It is common knowledge that poverty and substance abuse tend to exist in tandem. The direction of causation is unclear, but the link between addiction and poverty is certainly to be considered.
A study by the National Bureau for Economic Research studied the relationship between poverty and drug abuse, specifically marijuana and cocaine. The study found that there was a positive relationship between poverty and substance abuse, even when controlling for various familial factors—implying that substance abuse may even be a casual factor of poverty. A limitation of the study was that it could not account for the drug usage of the homeless and others, which further strengthened the case that drug usage may be a causal factor of poverty.
And yet, it still isn’t that simple. The study had other limitations. The drug usage was self-reported, the population studied was highly bias (mostly poor already), and assumptions on preferences and educational effects (among others) could not be proved. Nonetheless, it seems that there is a definitive relationship between drugs and poverty, and perhaps even some causal effect.
But could the causal effect also run the other way? Quite possibly. A study from Duke University found that economically stressed children later in life experienced higher rates of tobacco usage (but not binge drinking or marijuana). The researchers attributed this effect to poverty’s impact on self-control. Although the study did not find increases in marijuana usage or other drugs, the causal chain between poverty and eventual drug usage was established.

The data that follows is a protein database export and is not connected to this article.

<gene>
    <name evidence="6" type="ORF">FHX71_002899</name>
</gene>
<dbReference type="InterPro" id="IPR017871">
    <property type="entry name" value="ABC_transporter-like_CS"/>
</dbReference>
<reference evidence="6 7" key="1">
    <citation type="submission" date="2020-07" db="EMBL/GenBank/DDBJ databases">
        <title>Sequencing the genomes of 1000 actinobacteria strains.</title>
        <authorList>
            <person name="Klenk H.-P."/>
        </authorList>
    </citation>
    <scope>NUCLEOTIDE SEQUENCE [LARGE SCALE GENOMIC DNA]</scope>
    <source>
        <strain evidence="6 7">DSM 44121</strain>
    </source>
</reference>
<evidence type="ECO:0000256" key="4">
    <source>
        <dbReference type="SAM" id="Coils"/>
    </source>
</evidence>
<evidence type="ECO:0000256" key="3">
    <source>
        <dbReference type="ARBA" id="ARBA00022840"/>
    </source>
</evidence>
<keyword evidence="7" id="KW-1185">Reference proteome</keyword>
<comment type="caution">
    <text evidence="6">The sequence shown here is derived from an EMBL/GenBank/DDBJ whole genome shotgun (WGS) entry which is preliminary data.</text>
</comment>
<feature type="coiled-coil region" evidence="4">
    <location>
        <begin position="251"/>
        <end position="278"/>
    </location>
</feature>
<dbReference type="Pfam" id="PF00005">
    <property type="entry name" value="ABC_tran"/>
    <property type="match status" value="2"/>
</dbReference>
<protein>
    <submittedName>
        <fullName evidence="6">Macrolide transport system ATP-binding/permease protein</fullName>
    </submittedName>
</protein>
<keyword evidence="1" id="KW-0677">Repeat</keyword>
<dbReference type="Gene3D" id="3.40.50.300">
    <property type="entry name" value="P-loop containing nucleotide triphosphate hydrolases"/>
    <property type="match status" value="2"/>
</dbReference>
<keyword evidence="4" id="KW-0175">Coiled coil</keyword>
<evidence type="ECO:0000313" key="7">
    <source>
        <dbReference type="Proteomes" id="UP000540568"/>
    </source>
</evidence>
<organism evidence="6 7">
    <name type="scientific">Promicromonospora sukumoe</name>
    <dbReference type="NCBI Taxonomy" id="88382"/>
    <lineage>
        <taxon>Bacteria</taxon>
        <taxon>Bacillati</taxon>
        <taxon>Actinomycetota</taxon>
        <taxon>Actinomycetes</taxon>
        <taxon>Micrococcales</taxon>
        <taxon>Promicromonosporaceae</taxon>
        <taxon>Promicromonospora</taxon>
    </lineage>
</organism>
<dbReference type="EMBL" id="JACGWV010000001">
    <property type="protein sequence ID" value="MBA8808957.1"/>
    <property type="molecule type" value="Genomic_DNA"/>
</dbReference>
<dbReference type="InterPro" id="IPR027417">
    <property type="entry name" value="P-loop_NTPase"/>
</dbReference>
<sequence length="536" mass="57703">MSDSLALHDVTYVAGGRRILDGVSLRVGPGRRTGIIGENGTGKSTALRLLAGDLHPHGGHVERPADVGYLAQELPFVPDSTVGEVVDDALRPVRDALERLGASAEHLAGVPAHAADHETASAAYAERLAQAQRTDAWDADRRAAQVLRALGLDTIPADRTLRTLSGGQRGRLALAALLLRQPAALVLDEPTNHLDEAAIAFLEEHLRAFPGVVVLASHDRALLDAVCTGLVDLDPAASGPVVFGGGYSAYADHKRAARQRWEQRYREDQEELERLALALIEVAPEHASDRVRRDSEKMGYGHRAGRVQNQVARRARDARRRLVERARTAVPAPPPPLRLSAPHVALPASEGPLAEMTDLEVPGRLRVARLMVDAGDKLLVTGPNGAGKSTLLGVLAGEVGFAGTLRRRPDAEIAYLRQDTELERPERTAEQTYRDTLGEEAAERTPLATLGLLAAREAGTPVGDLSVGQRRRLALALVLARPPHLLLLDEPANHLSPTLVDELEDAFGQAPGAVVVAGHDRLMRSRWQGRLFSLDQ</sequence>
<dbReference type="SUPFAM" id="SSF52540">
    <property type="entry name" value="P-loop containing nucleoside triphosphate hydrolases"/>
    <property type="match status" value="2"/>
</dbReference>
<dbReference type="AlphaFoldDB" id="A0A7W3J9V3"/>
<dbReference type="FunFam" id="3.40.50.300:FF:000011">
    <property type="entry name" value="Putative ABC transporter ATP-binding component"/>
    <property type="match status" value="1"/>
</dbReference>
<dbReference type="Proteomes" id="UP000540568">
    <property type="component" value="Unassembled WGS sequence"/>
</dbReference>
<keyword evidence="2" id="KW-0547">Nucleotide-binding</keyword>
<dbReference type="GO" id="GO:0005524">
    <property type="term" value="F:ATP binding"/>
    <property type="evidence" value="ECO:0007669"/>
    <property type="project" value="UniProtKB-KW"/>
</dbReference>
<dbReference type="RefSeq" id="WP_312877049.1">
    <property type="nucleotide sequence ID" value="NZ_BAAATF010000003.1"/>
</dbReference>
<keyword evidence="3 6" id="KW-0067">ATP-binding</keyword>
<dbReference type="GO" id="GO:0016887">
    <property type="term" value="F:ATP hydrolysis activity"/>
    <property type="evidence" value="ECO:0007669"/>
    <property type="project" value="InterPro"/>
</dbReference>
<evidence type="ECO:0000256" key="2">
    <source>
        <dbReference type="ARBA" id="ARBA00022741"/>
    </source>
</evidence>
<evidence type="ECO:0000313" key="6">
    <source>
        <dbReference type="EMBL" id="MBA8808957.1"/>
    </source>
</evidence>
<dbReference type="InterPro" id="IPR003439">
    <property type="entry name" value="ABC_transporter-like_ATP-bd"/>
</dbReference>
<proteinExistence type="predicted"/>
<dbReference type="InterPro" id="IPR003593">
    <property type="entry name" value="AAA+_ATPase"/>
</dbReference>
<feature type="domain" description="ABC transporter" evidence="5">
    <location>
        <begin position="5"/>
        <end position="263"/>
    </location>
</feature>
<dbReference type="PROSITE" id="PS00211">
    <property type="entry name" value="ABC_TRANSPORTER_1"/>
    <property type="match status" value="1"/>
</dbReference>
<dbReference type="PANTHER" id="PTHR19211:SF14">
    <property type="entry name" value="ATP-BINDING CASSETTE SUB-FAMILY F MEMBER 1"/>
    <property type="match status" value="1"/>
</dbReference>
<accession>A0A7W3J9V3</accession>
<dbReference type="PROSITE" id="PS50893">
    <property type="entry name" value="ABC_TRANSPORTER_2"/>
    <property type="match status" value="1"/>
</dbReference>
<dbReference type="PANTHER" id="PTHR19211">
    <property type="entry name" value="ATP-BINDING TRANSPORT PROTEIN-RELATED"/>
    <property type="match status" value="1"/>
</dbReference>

Although evidence seems to suggest that, to some degree, drug usage can “cause” poverty, extending this logic to an extreme would be absurd. Substance abuse is not the sole driving force behind the worldwide phenomena of poverty; people born into poverty cannot have been driven to poverty by drug usage. There must be more to explain the relationship that clearly exists.
Another research paper suggests that literacy, education, poverty, income equality and unemployment are factors that lead to drug abuse, further complicating the relationship.
Conflicting papers do lead to an obvious but important point. Poverty and addiction are interlinked. Conjoined at the hip, both issues feed off each other and their effects strengthen their respective feedback loops. Poverty leads to mental states which can lead to drug abuse which leads to addiction, which begets crime, which leads to worse employment prospects. A flow diagram to show the effects and directions that these two conditions could lead to would be a huge circular mess, with arrows flying in all directions.
The question then becomes, how does a government fight poverty or substance abuse? Based on existing evidence, perhaps the best answer is that one problem cannot be adequately addressed without also attending to the other.
– Martin Yim